For example, a protein bar can have 35 grams of carbs, two grams of sugar, five grams of fiber, and 28 grams of sugar alcohols, and the company can claim that their product only has two grams of impact carbs. Slap on a "low carb" label and call you gullible.

While it's true that sugar alcohols have a reduced impact on insulin compared to regular carbs, it still has an effect, especially in individuals with poor insulin sensitivity (which is most people who start a body transformation). Moreover, sugar alcohols do provide energy and can lead to fat gain. For example, each gram of sugar alcohol normally provides three calories; sugar provides four. Yes, it's lower, but it's not a huge difference.

Plus, sugar alcohols are hard on the digestive system. In excess, they'll leave you bloated and gassy. They also reduce the efficiency of the digestive system.

It's clear why the "no sugar added" and "low-impact carb" products should be avoided if you're serious about changing your body. And I'm saying this from personal experience.

A few years ago, I decided to do a bodybuilding contest. As I mentioned earlier, I'm a sugar bug. The first six weeks of the diet went well. But as I got leaner, I started to have huge sugar cravings.

I would've been able to control myself, but I found a website that sold those "no sugar added, low-impact carb" products. Chocolate bars, candy, jujubes — everything I was craving. And it was all okay to eat them, or so I thought.

As soon as I began eating them, my fat loss stalled. Then I started to gainfat. It took me a while to realize what the cause was. When I finally figured out that it was these supposed "free foods," I was well into in my preparation and ended up losing a lot of muscle trying to make up for the lost ground.

My advice to you: Avoid those death traps!

Another place for calories to hide is in drinks. While technically not hidden, when you read the label, it's easy to see that most juices, soft drinks, energy drinks, and the like are loaded with sugar. A lot of people don't realize how many calories they pour into their head each day.

One of my former football coaches suddenly blew up to a hefty 400 pounds. And he wasn't even a big eater.

However, at a team supper, I saw him drink a gallon of soda. I asked him if that was something usual.

"I drink that with every meal."

That's over 5,000 calories per day from soft drinks! While I'm not a big fan of calorie counting, that's a pretty big load. Had he simply switched to diet soda he would've cut 35,000 calories per week, which represents roughly ten pounds of fat.

Few people are that extreme, but many guzzle enough calorie-containing drinks to screw up their dietary efforts.

When you're improving your body composition, limit yourself to water, coffee, tea, Crystal Light, diet soft drinks (in moderation), and calorie-free energy drinks like Spike®.

Don't forget that the closer a food is to its natural state, the less likely it is to have hidden calories and nutrients.

Body transformation is an emotional issue. We desperately want that killer body, and we want it yesterday. Our desire for fast results will often lead to bad decisions, including doing too much too soon.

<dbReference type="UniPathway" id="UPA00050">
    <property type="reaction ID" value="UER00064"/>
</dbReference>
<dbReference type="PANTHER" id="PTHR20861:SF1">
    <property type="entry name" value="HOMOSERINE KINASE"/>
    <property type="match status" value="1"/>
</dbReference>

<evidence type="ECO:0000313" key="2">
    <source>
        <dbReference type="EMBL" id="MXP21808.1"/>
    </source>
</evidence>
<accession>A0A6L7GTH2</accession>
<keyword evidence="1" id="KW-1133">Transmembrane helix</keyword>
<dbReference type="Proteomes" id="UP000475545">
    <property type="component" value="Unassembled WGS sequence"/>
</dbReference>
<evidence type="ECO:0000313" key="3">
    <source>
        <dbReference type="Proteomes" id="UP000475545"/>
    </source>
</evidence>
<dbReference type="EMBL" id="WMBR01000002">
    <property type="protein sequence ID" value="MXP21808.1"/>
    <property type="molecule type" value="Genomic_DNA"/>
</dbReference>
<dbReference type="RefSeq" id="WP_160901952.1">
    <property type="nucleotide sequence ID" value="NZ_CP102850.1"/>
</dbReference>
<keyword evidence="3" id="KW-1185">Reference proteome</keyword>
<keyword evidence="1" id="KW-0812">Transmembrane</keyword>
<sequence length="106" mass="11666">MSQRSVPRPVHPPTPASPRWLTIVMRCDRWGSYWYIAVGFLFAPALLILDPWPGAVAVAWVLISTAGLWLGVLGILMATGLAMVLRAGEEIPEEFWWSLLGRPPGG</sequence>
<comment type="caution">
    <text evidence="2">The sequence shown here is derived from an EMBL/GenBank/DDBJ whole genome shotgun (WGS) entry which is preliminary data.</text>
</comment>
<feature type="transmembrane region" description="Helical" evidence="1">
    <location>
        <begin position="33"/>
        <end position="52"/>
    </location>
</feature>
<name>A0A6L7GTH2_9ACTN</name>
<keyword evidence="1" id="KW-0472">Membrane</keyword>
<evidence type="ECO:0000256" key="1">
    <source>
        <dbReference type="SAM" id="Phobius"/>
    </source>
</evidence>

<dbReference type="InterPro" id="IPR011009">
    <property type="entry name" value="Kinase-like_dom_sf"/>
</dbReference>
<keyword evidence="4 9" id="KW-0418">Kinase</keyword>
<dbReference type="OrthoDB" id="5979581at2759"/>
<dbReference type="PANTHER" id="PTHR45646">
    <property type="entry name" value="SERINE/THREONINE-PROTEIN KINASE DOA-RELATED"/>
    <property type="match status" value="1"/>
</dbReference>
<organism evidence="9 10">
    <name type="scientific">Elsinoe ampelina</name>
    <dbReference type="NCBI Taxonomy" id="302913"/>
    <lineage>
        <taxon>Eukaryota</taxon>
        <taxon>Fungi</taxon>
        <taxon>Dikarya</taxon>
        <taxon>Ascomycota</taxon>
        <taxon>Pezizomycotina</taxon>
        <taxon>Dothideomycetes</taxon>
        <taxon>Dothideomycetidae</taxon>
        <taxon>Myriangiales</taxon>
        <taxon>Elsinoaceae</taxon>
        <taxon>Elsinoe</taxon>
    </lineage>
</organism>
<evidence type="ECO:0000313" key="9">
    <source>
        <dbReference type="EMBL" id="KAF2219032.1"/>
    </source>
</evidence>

Dan John, a guy for whom I have nothing but the deepest respect for, once said that fat loss is "an all out war," and that you go as hard as you can for a short period of time and get the hell out.

I have to disagree.

In most cases, those who have the greatest success are those who can stay on the program for the long run. Not only do they have a greater success rate, but they're more likely to maintain their progress than the quick hitters.

An initial fat loss blitz can be useful, though. I often start off a body transformation program with a one or two week blitz (the dropout rate exponentially increases by the third week). Some people can handle four weeks, but few go past the point where they're excessive in their efforts.

And even those who can sustain manic effort and deprivations for more than four weeks will see their returns greatly diminish.

You see, the body is built for survival, not to look like a fitness model. When you starve and overwork yourself, your body will adjust itself so that this amount of deprivation becomes normal. At that point, usually around week six, your fat loss will stop.

When progress stops, you need to increase the stimulus by expending more energy or diminishing your energy intake. The problem is that if you're already doing as much activity as you can handle, and barely eating enough food to stay in working order, there's nowhere to go. You can't train more without risking an injury or chronic fatigue, and you can't eat less without suffering severe muscle loss or going mental.

Basically, by trying to progress too much too soon, you kill your chances of long-term success.

The best approach is to do just enough for an optimal weekly fat loss. As progress slows down, gradually increase your activity level first. When you need a second shot of renewed progress, decrease your food intake or add a powerful fat loss aid like Hot-Rox® Extreme to your regimen.

A lot of people ask how they can maintain their physique when their body transformation is finished. Really, you shouldn't have to do anything special.

Those who ask are likely those who deprived and overworked themselves and don't see themselves maintaining that regimen over the long run. Those who take the smart approach can actually maintain their body transformation lifestyle simply by keeping up their regimen while being a bit more flexible.

I know that I can maintain 90% of my peak condition without feeling deprived. From that point, I simply need to tighten things up a bit for a couple of weeks to get back in peak shake. But the point is that I look good year round without killing myself because I never had to resort to extreme measures.

I may not know everything (just ask my wife), but one thing I know is body transformations.

Get on a solid training program, eat a quality diet, and avoid the five pitfalls presented above, and you'll be among the 20% who succeed.

Christian Thibaudeau specializes in building bodies that perform as well as they look. He is one of the most sought-after coaches by the world's top athletes and bodybuilders. Check out the Christian Thibaudeau Coaching Forum.